Equip 4 Life: Bringing Young Men Closer to Each Other and God

Thursday, September 16, 2010

 

“As iron sharpens iron, so one man sharpens another,” Proverbs 27:17

On Sept. 13, twelve Corban men started a 10-week journey through the book, “Disciplines of a Godly Man,” by R. Kent Hughes, as part of the Equip 4 Life program. For 10 weeks, these men will meet with their peers and group leaders to discover what it means to build foundational relationships with other men and discover who God wants them to be.

Groups meet once per week for an hour and a half to encourage each other and discuss book chapters and life application. Two staff members work with each of the three groups. The men use a workbook and are expected to spend about an hour each week in study and reflection and working with key scripture and verses.

 “They are challenged to set a goal each week and say I want to work on this and this and this,” said Director of Resident Life Jimmy D’Agosta. “My hope is that something during the 10-week period resonates with you, and when it does we jump on board with you. This is what a group of guys can do to support each other.”

Students also get a Spiritual Growth Church and Community Service (CCS) credit once they complete the 10-week session.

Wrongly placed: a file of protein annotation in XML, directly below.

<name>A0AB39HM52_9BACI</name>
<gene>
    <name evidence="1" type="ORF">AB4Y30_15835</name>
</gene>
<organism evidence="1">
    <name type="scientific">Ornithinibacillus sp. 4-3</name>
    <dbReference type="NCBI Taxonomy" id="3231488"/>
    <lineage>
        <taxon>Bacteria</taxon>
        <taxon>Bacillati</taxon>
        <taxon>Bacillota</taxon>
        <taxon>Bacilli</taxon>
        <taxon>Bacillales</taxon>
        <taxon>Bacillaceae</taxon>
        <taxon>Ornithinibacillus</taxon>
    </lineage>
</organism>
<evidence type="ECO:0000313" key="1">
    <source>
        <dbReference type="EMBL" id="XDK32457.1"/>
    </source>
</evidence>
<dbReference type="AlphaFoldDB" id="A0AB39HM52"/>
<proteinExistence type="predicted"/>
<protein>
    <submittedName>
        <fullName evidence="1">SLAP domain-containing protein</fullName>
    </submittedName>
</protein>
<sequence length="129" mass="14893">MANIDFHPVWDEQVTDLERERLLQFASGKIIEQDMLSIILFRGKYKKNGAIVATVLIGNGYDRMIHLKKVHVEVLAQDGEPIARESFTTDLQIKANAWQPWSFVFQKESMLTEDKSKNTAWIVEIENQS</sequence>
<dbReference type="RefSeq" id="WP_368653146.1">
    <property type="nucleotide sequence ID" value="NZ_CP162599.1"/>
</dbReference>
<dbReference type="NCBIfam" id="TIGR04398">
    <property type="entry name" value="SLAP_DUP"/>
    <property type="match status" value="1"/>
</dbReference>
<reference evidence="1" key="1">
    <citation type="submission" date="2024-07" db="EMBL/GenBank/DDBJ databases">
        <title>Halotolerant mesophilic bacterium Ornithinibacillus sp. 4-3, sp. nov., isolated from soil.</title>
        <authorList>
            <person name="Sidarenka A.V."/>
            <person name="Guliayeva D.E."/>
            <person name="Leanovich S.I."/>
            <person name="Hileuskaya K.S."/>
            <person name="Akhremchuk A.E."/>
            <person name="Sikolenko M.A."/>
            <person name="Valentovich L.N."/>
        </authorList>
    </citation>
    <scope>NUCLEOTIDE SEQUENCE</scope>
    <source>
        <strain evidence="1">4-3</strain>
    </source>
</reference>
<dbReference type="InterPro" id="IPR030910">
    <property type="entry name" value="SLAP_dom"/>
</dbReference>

The Equip 4 Life program, originally called Men Mentoring Men, was developed by retired pastor Mel Wiggers and was a 27-week study following “Disciplines of a Godly Man.”

“I had been looking for something for about a year or so that would be a good fit for our students,” D’Agosta said. “Mel had approached several people on campus and introduced his program. There were so many programs that didn’t hit what we were looking for. I saw this as something that could be adapted for men on our campus.

 “The book really offers many things that you can cover,” D’Agosta said. “I liked the idea that the topics would generate conversation.” Topics in the book include disciplines of purity, friendship, mind, prayer, integrity, giving, ministry and more.

One of the biggest obstacles D’Agosta faced as he reworked the program was a time constraint. He wanted to fit it into a 20-week semester and still be relevant to the men’s lives. He also wanted to leave room at the beginning and end of a semester for class schedule adjustments and finals.

“I didn’t want to focus on just one topic, but hit a variety of topics they could relate to,” D’Agosta said. During the summer he tested the program on six men using eight topics over eight weeks.

“I got to walk through this with them,” he said. “That experience helped me decide what we wanted to keep vs. what we wanted to change.”

Students have the option to meet for the second 10 weeks of the program if they choose to, and D’Agosta hopes they will.

“My hope is that we recognize that God works on us in different ways,” D’Agosta said. “These guys are hungry for something and when you’re hungry, the passion comes out. We’re in this together.”

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